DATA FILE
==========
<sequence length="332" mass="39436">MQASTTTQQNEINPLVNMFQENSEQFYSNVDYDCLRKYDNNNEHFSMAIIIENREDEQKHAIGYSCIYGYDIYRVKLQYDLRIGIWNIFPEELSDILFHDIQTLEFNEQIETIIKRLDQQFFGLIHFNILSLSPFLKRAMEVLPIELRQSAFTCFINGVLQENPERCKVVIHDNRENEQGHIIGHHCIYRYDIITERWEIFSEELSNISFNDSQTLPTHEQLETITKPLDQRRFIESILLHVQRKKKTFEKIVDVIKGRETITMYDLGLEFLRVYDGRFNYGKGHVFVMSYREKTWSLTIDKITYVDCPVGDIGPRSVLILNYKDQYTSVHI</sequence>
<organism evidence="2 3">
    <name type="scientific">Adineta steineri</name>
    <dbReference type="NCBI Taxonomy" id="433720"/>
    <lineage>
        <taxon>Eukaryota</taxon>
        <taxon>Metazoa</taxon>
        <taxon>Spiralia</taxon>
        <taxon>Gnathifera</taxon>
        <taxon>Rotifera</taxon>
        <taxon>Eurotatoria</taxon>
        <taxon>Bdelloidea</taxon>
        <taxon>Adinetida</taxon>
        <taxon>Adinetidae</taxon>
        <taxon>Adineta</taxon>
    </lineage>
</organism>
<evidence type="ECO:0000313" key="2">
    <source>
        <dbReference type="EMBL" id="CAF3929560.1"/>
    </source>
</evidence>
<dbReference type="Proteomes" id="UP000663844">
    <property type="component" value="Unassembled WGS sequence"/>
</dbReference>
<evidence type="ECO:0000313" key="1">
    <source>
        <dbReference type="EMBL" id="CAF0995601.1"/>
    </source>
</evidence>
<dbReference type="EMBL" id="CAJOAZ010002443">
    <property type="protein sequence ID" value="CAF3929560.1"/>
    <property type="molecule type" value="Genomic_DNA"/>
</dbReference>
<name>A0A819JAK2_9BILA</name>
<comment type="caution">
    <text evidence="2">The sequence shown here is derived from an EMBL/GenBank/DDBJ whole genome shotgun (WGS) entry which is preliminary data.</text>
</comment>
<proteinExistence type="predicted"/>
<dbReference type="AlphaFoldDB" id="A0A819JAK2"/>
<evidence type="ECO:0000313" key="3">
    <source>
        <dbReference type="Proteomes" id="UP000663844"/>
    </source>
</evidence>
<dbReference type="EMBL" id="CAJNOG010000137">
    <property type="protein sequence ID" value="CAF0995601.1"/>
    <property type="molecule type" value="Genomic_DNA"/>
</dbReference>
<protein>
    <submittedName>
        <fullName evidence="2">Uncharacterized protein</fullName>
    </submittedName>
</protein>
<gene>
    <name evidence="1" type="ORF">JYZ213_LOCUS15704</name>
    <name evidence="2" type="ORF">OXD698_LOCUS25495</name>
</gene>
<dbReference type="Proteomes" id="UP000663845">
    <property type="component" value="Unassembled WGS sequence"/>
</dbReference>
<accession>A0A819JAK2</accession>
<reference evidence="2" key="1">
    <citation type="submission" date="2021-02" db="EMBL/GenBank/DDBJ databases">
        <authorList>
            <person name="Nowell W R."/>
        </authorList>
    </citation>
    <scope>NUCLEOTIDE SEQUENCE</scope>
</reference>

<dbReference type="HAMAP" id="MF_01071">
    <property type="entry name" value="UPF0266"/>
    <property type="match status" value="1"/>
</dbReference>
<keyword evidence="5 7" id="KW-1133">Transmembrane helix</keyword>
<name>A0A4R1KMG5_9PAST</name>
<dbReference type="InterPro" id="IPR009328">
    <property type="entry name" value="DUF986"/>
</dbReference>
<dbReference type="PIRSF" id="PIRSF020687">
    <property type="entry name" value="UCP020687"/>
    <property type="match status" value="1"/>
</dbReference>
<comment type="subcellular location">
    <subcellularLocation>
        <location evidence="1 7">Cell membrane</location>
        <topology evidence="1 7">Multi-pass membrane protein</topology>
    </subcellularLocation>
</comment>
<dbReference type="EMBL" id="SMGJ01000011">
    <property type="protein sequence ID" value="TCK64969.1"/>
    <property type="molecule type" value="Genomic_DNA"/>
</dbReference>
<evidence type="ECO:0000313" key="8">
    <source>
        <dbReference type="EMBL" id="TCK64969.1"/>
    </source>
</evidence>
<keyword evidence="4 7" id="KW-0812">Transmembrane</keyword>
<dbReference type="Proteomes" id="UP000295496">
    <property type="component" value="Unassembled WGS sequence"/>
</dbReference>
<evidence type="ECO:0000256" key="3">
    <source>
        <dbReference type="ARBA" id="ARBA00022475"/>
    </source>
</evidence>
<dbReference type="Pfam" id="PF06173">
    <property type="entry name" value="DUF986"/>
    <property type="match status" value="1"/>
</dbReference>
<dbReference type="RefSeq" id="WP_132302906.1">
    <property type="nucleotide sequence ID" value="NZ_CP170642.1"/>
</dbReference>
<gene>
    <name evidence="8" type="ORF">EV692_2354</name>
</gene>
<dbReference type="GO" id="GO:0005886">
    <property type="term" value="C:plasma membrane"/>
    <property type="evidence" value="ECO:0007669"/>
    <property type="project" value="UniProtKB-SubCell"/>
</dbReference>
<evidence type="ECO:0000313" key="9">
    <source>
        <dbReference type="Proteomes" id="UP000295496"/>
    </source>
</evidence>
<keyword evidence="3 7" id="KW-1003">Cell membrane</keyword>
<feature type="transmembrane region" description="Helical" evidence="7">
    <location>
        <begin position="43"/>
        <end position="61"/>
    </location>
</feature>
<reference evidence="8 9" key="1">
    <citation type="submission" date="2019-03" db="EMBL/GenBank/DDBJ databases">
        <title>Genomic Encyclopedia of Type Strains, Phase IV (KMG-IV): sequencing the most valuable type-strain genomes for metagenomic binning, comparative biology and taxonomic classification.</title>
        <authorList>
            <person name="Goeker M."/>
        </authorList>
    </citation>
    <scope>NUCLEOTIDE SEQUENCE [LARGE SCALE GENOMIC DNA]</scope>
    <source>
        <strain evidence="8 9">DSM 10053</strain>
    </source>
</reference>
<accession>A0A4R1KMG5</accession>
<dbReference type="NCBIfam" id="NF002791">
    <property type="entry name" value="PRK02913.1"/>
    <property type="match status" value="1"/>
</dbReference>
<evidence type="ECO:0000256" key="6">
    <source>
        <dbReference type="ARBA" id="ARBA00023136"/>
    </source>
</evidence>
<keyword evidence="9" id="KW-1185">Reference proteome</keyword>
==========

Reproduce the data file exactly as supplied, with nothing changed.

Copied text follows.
<sequence length="332" mass="39436">MQASTTTQQNEINPLVNMFQENSEQFYSNVDYDCLRKYDNNNEHFSMAIIIENREDEQKHAIGYSCIYGYDIYRVKLQYDLRIGIWNIFPEELSDILFHDIQTLEFNEQIETIIKRLDQQFFGLIHFNILSLSPFLKRAMEVLPIELRQSAFTCFINGVLQENPERCKVVIHDNRENEQGHIIGHHCIYRYDIITERWEIFSEELSNISFNDSQTLPTHEQLETITKPLDQRRFIESILLHVQRKKKTFEKIVDVIKGRETITMYDLGLEFLRVYDGRFNYGKGHVFVMSYREKTWSLTIDKITYVDCPVGDIGPRSVLILNYKDQYTSVHI</sequence>
<organism evidence="2 3">
    <name type="scientific">Adineta steineri</name>
    <dbReference type="NCBI Taxonomy" id="433720"/>
    <lineage>
        <taxon>Eukaryota</taxon>
        <taxon>Metazoa</taxon>
        <taxon>Spiralia</taxon>
        <taxon>Gnathifera</taxon>
        <taxon>Rotifera</taxon>
        <taxon>Eurotatoria</taxon>
        <taxon>Bdelloidea</taxon>
        <taxon>Adinetida</taxon>
        <taxon>Adinetidae</taxon>
        <taxon>Adineta</taxon>
    </lineage>
</organism>
<evidence type="ECO:0000313" key="2">
    <source>
        <dbReference type="EMBL" id="CAF3929560.1"/>
    </source>
</evidence>
<dbReference type="Proteomes" id="UP000663844">
    <property type="component" value="Unassembled WGS sequence"/>
</dbReference>
<evidence type="ECO:0000313" key="1">
    <source>
        <dbReference type="EMBL" id="CAF0995601.1"/>
    </source>
</evidence>
<dbReference type="EMBL" id="CAJOAZ010002443">
    <property type="protein sequence ID" value="CAF3929560.1"/>
    <property type="molecule type" value="Genomic_DNA"/>
</dbReference>
<name>A0A819JAK2_9BILA</name>
<comment type="caution">
    <text evidence="2">The sequence shown here is derived from an EMBL/GenBank/DDBJ whole genome shotgun (WGS) entry which is preliminary data.</text>
</comment>
<proteinExistence type="predicted"/>
<dbReference type="AlphaFoldDB" id="A0A819JAK2"/>
<evidence type="ECO:0000313" key="3">
    <source>
        <dbReference type="Proteomes" id="UP000663844"/>
    </source>
</evidence>
<dbReference type="EMBL" id="CAJNOG010000137">
    <property type="protein sequence ID" value="CAF0995601.1"/>
    <property type="molecule type" value="Genomic_DNA"/>
</dbReference>
<protein>
    <submittedName>
        <fullName evidence="2">Uncharacterized protein</fullName>
    </submittedName>
</protein>
<gene>
    <name evidence="1" type="ORF">JYZ213_LOCUS15704</name>
    <name evidence="2" type="ORF">OXD698_LOCUS25495</name>
</gene>
<dbReference type="Proteomes" id="UP000663845">
    <property type="component" value="Unassembled WGS sequence"/>
</dbReference>
<accession>A0A819JAK2</accession>
<reference evidence="2" key="1">
    <citation type="submission" date="2021-02" db="EMBL/GenBank/DDBJ databases">
        <authorList>
            <person name="Nowell W R."/>
        </authorList>
    </citation>
    <scope>NUCLEOTIDE SEQUENCE</scope>
</reference>

<dbReference type="HAMAP" id="MF_01071">
    <property type="entry name" value="UPF0266"/>
    <property type="match status" value="1"/>
</dbReference>
<keyword evidence="5 7" id="KW-1133">Transmembrane helix</keyword>
<name>A0A4R1KMG5_9PAST</name>
<dbReference type="InterPro" id="IPR009328">
    <property type="entry name" value="DUF986"/>
</dbReference>
<dbReference type="PIRSF" id="PIRSF020687">
    <property type="entry name" value="UCP020687"/>
    <property type="match status" value="1"/>
</dbReference>
<comment type="subcellular location">
    <subcellularLocation>
        <location evidence="1 7">Cell membrane</location>
        <topology evidence="1 7">Multi-pass membrane protein</topology>
    </subcellularLocation>
</comment>
<dbReference type="EMBL" id="SMGJ01000011">
    <property type="protein sequence ID" value="TCK64969.1"/>
    <property type="molecule type" value="Genomic_DNA"/>
</dbReference>
<evidence type="ECO:0000313" key="8">
    <source>
        <dbReference type="EMBL" id="TCK64969.1"/>
    </source>
</evidence>
<keyword evidence="4 7" id="KW-0812">Transmembrane</keyword>
<dbReference type="Proteomes" id="UP000295496">
    <property type="component" value="Unassembled WGS sequence"/>
</dbReference>
<evidence type="ECO:0000256" key="3">
    <source>
        <dbReference type="ARBA" id="ARBA00022475"/>
    </source>
</evidence>
<dbReference type="Pfam" id="PF06173">
    <property type="entry name" value="DUF986"/>
    <property type="match status" value="1"/>
</dbReference>
<dbReference type="RefSeq" id="WP_132302906.1">
    <property type="nucleotide sequence ID" value="NZ_CP170642.1"/>
</dbReference>
<gene>
    <name evidence="8" type="ORF">EV692_2354</name>
</gene>
<dbReference type="GO" id="GO:0005886">
    <property type="term" value="C:plasma membrane"/>
    <property type="evidence" value="ECO:0007669"/>
    <property type="project" value="UniProtKB-SubCell"/>
</dbReference>
<evidence type="ECO:0000313" key="9">
    <source>
        <dbReference type="Proteomes" id="UP000295496"/>
    </source>
</evidence>
<keyword evidence="3 7" id="KW-1003">Cell membrane</keyword>
<feature type="transmembrane region" description="Helical" evidence="7">
    <location>
        <begin position="43"/>
        <end position="61"/>
    </location>
</feature>
<reference evidence="8 9" key="1">
    <citation type="submission" date="2019-03" db="EMBL/GenBank/DDBJ databases">
        <title>Genomic Encyclopedia of Type Strains, Phase IV (KMG-IV): sequencing the most valuable type-strain genomes for metagenomic binning, comparative biology and taxonomic classification.</title>
        <authorList>
            <person name="Goeker M."/>
        </authorList>
    </citation>
    <scope>NUCLEOTIDE SEQUENCE [LARGE SCALE GENOMIC DNA]</scope>
    <source>
        <strain evidence="8 9">DSM 10053</strain>
    </source>
</reference>
<accession>A0A4R1KMG5</accession>
<dbReference type="NCBIfam" id="NF002791">
    <property type="entry name" value="PRK02913.1"/>
    <property type="match status" value="1"/>
</dbReference>
<evidence type="ECO:0000256" key="6">
    <source>
        <dbReference type="ARBA" id="ARBA00023136"/>
    </source>
</evidence>
<keyword evidence="9" id="KW-1185">Reference proteome</keyword>